As things stand right now, college football schedules have not been altered due to the COVID-19 pandemic. Everyone seems to believe that early-season road games, especially long-distance road games like Michigan at Washington, could be in jeopardy. If the trip to Seattle is scratched, who should Michigan replace the Huskies with?

We discuss...

Michael Spath

As much as I hate scheduling creampuffs, this season is obviously different than any other and a cross-country trip to Seattle seems foolhardy. Michigan should immediately move to schedule a regional opponent, and if it wants to maintain some level of "big-game" feel, I'm sure Cincinnati wouldn't mind dropping FCS Austin Peay for the Wolverines in Week 1. 

Other options include Western Michigan (who plays Colgate the opening weekend), Akron (Youngstown State), Northern Illinois (Rhode Island), or Ohio (NC Central). Is it ideal? No, but this is the one season where Michigan can probably get away without having a big-name school on its non-conference slate and the fans will forgive them. 

TV executives might not - and since most of the money in 2020 will come from media-rights deals - the Bearcats could be an ideal opening-week opponent. Throw in Luke Fickell attacking U-M last year (when Michigan OL James Hudson was not granted immediate eligibility at Cincinnati after transferring) and this could be an intriguing first game for both sides. 

Brandon Brown

I sort of discussed this idea a few days ago, and I'm with Steve — Michigan should schedule a tune up.

I'm all for big, early season matchups, but Michigan is really behind the eight ball after missing spring football. Finding a new starting quarterback and replacing four starting offensive linemen is tricky during any offseason. This year, it might end up being impossible; we just don't know yet.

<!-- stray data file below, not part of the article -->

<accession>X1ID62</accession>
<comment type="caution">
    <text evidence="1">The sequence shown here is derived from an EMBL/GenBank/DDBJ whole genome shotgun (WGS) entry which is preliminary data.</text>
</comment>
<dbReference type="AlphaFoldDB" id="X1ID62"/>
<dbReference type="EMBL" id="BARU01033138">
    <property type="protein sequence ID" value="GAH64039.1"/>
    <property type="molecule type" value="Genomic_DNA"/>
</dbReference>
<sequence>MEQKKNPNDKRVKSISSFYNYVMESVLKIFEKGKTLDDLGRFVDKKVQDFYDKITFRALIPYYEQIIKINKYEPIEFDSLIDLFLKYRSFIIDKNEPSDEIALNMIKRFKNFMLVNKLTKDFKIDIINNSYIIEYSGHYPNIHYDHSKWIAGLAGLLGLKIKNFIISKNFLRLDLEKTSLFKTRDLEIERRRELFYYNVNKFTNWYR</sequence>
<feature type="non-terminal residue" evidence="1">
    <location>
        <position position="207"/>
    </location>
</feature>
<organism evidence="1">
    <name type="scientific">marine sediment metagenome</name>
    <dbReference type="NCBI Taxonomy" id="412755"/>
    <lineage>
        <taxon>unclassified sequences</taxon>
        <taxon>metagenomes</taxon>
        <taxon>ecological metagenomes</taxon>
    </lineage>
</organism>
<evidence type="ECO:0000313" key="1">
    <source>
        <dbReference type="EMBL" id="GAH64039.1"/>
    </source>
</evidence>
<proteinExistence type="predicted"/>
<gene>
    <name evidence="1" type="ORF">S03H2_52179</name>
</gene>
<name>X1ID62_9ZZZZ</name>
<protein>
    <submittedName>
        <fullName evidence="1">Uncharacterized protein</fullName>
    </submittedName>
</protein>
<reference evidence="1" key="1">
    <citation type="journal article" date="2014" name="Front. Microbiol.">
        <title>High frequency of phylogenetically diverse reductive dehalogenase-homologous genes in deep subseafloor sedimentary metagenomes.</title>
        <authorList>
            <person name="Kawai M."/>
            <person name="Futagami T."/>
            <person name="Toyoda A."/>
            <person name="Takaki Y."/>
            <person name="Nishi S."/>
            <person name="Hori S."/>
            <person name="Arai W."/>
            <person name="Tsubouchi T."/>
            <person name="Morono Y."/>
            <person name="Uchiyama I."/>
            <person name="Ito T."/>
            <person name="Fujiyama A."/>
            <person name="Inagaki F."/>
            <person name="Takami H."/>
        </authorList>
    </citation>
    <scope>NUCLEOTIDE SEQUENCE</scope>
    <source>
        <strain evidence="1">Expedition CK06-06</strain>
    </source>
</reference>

If the Washington game gets cancelled, I think U-M should bring a MAC program in for the opener. I know that's a bummer, but it's the easiest, most logical fix. 

Teams like Akron, Toledo and Central Michigan all seem like realistic options. Toledo is scheduled to at Tulsa, which is an 860 mile trip for the Rockets. Akron is scheduled to play Youngstown State, which is certainly regional but the Penguins are an FCS program. Central Michigan is the home team for its opener, but if Michigan doesn't travel to Seattle, San Jose State likely isn't traveling to Mt. Pleasant. There are other regional options that don't move the needle like the Huskies, but if UW doesn't host the maize and blue, it becomes more about just getting a game scheduled.

Steve Deace

I would like to see Michigan schedule a win. With question marks at the vital positions of quarterback and offensive line, the more tune ups the better. Especially with the mid season gauntlet that awaits, starting with the Big Ten opener against Wisconsin. There are plenty of opportunities in Big Ten play to distinguish yourself — establish yourself first. 

Eric Rutter

If Michigan were to schedule a season opener closer than Washington, a couple schools fit the bill as attractive matchups. As Michael will mention, a game that pits Luke Fickell and Jim Harbaugh against each other immediately adds intrigue to the contest, and Cincinnati will likely hold a ranking at the start of the season. But what about a team like Iowa State? As Wolverine Digest covered not long ago, Michigan has yet to play a game against the Cyclones, so this would be a historic matchup for that reason alone. But to compound the intrigue, Iowa State is a quality team that might also sneak into the top 25. Iowa State welcomes back quarterback Brock Purdy to lead its offense, and the team was dangerously close to defeating Oklahoma and Baylor a year ago, so the program is quickly building relevance under head coach Matt Campbell.